A newly improved mobile health unit will soon hit the streets of Toronto to improve services for people who typically face challenges accessing health care.
Sherbourne Health Centre’s new health bus will resume activity next month and be based in the Moss Park area. While the health bus program has been running for some 20 years, this is its third bus, and this one can offer better care to more people.
The bus has two clinic spaces with separate entrances, so two clients can be served at once. And for the first time, it is wheelchair accessible.
A nurse practitioner will be on the bus to deliver primary care, such as pap smears, vaccinations, wound care and STI testing, while a mental health counsellor will also be on board to provide on-the-spot crisis care.
The bus is also equipped with naloxone kits, which can be used to treat a suspected opioid overdose.
Chantel Marshall, director of urban health programming at Sherbourne Health Centre, said the bus will help divert some patients who don’t have access to primary care and so end up in emergency rooms for non-life-threatening health ailments.
“The infrastructure to provide the services is really night and day, compared to our previous health bus,” Marshall told CBC Toronto on Thursday.
The bus will make scheduled stops that will be listed on the Sherbourne Health Centre website. Typically, the bus stops at shelters and other community agencies to help people who are homeless or under-housed, newcomers to Canada and others who face barriers to care.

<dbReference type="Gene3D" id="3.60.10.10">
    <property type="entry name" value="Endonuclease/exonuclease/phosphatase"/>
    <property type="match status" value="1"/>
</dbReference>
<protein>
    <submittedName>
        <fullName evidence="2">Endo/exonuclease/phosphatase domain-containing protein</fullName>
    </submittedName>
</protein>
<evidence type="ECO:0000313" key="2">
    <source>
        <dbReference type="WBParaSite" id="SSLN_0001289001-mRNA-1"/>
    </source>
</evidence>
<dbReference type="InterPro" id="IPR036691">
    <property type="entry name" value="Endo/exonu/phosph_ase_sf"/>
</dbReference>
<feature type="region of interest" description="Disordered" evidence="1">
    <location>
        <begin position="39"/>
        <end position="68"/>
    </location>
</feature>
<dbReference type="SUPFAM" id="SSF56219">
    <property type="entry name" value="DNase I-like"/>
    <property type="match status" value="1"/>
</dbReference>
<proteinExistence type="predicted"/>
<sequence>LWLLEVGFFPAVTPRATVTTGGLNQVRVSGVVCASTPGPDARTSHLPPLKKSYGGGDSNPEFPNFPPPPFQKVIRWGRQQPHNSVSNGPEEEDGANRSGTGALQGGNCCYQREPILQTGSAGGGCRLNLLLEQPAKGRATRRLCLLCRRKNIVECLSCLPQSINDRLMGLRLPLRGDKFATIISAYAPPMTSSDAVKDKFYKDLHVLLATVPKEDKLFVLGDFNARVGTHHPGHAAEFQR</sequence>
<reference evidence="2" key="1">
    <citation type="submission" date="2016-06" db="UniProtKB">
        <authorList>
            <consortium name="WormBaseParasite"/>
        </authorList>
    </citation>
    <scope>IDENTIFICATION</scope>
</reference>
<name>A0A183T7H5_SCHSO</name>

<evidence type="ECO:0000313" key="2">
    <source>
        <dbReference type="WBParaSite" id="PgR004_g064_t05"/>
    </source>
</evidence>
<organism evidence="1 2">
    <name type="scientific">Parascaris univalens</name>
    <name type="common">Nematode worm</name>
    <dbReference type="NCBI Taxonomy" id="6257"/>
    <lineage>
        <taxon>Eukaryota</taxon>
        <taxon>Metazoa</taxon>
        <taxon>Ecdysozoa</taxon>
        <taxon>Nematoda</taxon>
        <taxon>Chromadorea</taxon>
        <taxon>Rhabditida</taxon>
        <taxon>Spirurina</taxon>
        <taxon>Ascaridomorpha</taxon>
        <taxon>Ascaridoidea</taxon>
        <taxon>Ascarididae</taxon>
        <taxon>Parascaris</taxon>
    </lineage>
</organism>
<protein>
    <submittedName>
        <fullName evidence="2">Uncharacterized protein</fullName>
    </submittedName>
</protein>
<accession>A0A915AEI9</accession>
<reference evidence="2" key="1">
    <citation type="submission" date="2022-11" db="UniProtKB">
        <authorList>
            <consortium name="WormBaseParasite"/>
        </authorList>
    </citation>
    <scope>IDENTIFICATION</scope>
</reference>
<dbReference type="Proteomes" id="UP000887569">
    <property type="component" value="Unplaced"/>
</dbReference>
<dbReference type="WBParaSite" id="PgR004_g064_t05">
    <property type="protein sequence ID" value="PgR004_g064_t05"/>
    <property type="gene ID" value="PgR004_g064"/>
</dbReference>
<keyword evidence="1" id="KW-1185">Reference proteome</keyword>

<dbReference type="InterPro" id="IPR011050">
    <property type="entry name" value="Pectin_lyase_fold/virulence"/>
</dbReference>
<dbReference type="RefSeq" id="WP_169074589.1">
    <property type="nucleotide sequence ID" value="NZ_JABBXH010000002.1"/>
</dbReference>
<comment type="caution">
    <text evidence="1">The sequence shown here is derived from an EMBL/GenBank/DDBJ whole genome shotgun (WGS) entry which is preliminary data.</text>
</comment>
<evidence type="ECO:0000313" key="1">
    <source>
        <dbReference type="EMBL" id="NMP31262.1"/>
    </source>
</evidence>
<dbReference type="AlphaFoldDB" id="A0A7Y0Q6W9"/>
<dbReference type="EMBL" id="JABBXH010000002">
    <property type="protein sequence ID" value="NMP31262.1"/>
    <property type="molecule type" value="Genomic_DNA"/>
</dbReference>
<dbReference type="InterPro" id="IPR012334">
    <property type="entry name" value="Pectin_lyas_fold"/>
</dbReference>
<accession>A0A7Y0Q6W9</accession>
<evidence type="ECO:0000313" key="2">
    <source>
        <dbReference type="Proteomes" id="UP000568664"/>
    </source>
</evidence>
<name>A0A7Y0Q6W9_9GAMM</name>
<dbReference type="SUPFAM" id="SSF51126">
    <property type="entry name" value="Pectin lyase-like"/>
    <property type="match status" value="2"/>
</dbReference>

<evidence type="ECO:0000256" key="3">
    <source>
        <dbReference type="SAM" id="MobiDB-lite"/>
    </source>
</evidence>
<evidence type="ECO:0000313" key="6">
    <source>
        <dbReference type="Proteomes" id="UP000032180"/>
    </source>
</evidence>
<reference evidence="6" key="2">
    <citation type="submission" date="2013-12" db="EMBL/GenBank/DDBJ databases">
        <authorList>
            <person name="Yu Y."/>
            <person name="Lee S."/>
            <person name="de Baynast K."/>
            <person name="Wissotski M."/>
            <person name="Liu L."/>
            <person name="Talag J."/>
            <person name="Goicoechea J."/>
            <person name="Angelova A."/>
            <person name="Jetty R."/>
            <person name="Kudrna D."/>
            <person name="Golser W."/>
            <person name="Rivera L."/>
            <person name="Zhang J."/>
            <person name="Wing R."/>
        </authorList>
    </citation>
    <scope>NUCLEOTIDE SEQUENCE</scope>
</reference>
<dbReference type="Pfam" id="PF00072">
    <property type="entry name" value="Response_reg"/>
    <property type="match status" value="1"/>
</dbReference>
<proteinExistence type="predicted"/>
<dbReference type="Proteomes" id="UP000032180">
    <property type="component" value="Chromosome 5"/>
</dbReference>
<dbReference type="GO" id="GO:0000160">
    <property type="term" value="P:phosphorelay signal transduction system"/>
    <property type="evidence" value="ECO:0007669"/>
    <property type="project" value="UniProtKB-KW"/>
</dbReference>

A program worker on the bus will help patients access complementary care they might need, from health care to social services.
Volunteer Mike Holton first became homeless 10 years ago, when he was released from hospital, his mother had died and he had nowhere to go.
The 56-year-old was living in Allan Gardens, and the bus would stop at places, such as shelters and community centres. He was eventually referred to Sherbourne Health, where a housing worker helped him find a home and set him up with treatment for his hepatitis C. After that, he started volunteering on the bus.
“You’re stigmatized, you’re labelled, no one wants to talk to you,” he said of being homeless. “And these people would. They had people that worked on the bus that had lived experience, and that helped a lot. It broke a lot of barriers.”
Volunteer Christine Halliday, 71, first accessed the bus’s services when she was living at the Fred Victor shelter. It would provide her with everything from vitamins to socks.
She said the workers at Sherbourne Health got her out of the shelter and into her own apartment.
“They’re very good people here,” she said. “They listen to your problems, and they help. They are very understanding.”